The issuer computer 150 may represent an account issuer and/or an issuer processor. Typically, the issuer computer 150 may be associated with a business entity (e.g., a bank) that may have issued an account and/or payment card (e.g., credit account, debit account, etc.) for payment transactions. In some implementations, the business entity (bank) associated with the issuer computer 150 may also function as an acquirer (e.g., the acquirer computer 130).

The various entities in the system 100 may communicate with each other via an interconnected network 160, e.g., the Internet.

FIG. 2 shows a block diagram of a communication device, in accordance with some embodiments of the invention. Communication device 110 includes a processor 210, a camera 220, a display 230, an input device 240, a speaker 250, a memory 260, a computer-readable medium 270, and a secure element 280.

Processor 210 may be any suitable processor operable to carry out instructions on the communication device 110. The processor 210 is coupled to other units of the communication device 110 including camera 220, display 230, input device 240, speaker 250, memory 260, and computer-readable medium 270.

Camera 220 may be configured to capture one or more images via a lens located on the body of communication device 110. The captured images may be still images or video images. The camera 220 may include a CMOS image sensor to capture the images. Various applications (e.g., mobile application 272) running on processor 210 may have access to camera 220 to capture images. It can be appreciated that camera 220 can continuously capture images without the images actually being stored within communication device 110. Captured images may also be referred to as image frames. In some embodiments, camera 220 may be configured to capture images of a machine readable code, e.g., a QR code.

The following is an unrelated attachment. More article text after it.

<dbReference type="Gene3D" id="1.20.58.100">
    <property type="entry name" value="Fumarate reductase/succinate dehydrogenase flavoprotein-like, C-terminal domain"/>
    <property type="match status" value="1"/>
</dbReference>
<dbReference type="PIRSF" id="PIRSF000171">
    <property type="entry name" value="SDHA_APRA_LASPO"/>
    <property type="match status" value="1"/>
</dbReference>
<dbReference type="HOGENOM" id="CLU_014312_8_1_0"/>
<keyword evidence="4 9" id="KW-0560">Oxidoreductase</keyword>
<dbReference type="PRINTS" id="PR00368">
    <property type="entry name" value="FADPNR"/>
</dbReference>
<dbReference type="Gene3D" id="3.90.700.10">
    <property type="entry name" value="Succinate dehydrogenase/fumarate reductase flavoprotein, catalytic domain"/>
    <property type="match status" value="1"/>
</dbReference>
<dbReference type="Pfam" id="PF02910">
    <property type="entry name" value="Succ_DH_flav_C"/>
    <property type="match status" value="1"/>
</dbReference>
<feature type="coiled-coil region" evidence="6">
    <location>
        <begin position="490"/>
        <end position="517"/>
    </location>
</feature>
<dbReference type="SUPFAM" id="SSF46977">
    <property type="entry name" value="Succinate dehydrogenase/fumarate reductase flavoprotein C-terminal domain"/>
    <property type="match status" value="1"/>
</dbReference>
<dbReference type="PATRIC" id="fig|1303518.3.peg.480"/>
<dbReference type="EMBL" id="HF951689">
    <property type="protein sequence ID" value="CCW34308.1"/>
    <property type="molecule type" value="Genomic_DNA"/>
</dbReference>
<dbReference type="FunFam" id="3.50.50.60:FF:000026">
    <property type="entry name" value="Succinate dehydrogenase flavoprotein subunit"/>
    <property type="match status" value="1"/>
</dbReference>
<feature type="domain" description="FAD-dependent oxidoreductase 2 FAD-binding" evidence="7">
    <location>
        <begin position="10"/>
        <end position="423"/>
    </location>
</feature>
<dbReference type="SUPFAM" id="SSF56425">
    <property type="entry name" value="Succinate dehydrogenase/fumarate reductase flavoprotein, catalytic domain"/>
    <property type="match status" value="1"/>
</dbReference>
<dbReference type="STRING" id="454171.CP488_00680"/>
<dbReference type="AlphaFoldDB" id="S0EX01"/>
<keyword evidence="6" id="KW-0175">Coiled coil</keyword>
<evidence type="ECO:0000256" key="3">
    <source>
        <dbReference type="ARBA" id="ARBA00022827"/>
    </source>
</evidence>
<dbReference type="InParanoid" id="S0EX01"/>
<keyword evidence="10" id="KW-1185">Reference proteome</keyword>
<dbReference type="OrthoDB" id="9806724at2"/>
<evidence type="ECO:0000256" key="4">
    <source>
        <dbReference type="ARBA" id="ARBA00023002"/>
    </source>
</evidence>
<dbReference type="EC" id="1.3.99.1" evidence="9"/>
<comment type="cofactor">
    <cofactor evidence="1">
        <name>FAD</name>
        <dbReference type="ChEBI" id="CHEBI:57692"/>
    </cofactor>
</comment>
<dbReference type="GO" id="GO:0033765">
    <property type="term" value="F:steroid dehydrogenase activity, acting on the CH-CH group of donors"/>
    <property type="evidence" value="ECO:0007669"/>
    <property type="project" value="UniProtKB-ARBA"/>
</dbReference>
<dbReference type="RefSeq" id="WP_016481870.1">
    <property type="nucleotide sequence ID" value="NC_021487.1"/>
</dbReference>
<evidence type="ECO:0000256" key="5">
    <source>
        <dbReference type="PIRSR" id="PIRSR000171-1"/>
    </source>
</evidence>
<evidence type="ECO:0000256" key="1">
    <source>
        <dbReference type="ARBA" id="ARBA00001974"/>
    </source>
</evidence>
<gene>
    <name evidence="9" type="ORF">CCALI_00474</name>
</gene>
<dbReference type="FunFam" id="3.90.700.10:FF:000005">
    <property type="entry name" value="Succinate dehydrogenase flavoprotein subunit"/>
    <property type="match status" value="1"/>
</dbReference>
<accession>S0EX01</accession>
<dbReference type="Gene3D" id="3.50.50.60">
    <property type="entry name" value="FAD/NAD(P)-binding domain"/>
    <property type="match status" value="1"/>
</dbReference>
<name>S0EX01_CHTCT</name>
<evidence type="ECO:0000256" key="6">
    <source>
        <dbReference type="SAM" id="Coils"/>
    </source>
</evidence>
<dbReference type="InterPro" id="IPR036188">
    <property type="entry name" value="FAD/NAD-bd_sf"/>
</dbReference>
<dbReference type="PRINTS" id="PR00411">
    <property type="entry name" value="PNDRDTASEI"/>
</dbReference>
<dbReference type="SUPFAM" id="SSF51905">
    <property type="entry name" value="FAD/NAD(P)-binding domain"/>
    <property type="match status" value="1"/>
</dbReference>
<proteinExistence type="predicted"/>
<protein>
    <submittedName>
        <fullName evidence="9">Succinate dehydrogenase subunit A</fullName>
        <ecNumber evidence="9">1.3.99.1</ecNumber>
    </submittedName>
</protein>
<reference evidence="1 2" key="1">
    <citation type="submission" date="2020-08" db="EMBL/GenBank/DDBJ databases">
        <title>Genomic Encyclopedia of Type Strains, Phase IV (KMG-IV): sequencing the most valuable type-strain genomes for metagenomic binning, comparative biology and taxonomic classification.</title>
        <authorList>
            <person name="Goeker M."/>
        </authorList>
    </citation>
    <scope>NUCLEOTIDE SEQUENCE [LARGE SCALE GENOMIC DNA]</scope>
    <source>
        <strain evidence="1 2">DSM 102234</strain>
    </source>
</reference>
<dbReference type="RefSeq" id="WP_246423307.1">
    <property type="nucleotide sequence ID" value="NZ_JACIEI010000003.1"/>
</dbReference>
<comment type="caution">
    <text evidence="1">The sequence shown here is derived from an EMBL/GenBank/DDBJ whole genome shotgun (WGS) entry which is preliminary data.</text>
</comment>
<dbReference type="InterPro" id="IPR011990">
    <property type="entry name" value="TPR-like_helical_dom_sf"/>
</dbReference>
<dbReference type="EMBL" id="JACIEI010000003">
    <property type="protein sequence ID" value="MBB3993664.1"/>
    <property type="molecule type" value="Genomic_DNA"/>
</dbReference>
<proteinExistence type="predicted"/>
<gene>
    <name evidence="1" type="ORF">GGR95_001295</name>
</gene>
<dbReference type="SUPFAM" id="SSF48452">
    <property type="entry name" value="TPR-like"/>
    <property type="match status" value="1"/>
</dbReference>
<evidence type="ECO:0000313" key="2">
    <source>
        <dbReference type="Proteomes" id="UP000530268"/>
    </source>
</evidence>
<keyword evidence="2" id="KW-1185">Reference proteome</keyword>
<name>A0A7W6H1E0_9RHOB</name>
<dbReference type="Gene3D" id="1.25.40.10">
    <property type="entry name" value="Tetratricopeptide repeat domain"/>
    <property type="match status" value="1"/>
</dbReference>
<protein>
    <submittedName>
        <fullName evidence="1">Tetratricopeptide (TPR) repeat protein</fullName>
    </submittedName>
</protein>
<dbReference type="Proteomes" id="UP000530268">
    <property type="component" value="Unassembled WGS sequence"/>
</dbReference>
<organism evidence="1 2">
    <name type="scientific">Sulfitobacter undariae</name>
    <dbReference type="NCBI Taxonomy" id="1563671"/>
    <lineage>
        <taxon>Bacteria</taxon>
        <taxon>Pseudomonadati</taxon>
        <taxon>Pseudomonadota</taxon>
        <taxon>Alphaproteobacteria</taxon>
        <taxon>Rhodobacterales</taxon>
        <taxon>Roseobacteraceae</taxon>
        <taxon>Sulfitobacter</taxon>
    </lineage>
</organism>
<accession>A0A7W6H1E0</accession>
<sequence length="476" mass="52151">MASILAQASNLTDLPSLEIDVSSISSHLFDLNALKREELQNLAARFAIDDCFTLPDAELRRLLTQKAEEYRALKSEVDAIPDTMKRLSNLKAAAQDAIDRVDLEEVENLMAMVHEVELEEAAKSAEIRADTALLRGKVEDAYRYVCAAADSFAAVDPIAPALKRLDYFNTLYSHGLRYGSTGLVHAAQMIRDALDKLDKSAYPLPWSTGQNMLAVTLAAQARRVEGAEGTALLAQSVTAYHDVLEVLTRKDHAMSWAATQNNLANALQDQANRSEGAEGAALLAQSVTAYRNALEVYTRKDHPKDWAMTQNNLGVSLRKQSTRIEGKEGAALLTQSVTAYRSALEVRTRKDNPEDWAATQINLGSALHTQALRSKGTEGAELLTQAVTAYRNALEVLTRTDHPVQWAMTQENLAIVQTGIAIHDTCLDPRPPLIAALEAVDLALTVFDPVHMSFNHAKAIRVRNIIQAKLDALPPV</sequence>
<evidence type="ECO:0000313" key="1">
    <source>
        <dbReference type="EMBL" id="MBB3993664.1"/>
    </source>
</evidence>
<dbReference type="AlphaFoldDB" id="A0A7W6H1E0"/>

Display 230 may be any device that displays information to a user. Examples may include an LCD screen, CRT monitor, or seven-segment display.

Input device 240 may be any device that accepts input from a user. Examples may include a keyboard, keypad, mouse, or microphone. In the case of a microphone, the microphone may be any device that converts sound to an electric signal. In some embodiments, the microphone may be used to capture one or more voice segments from a user.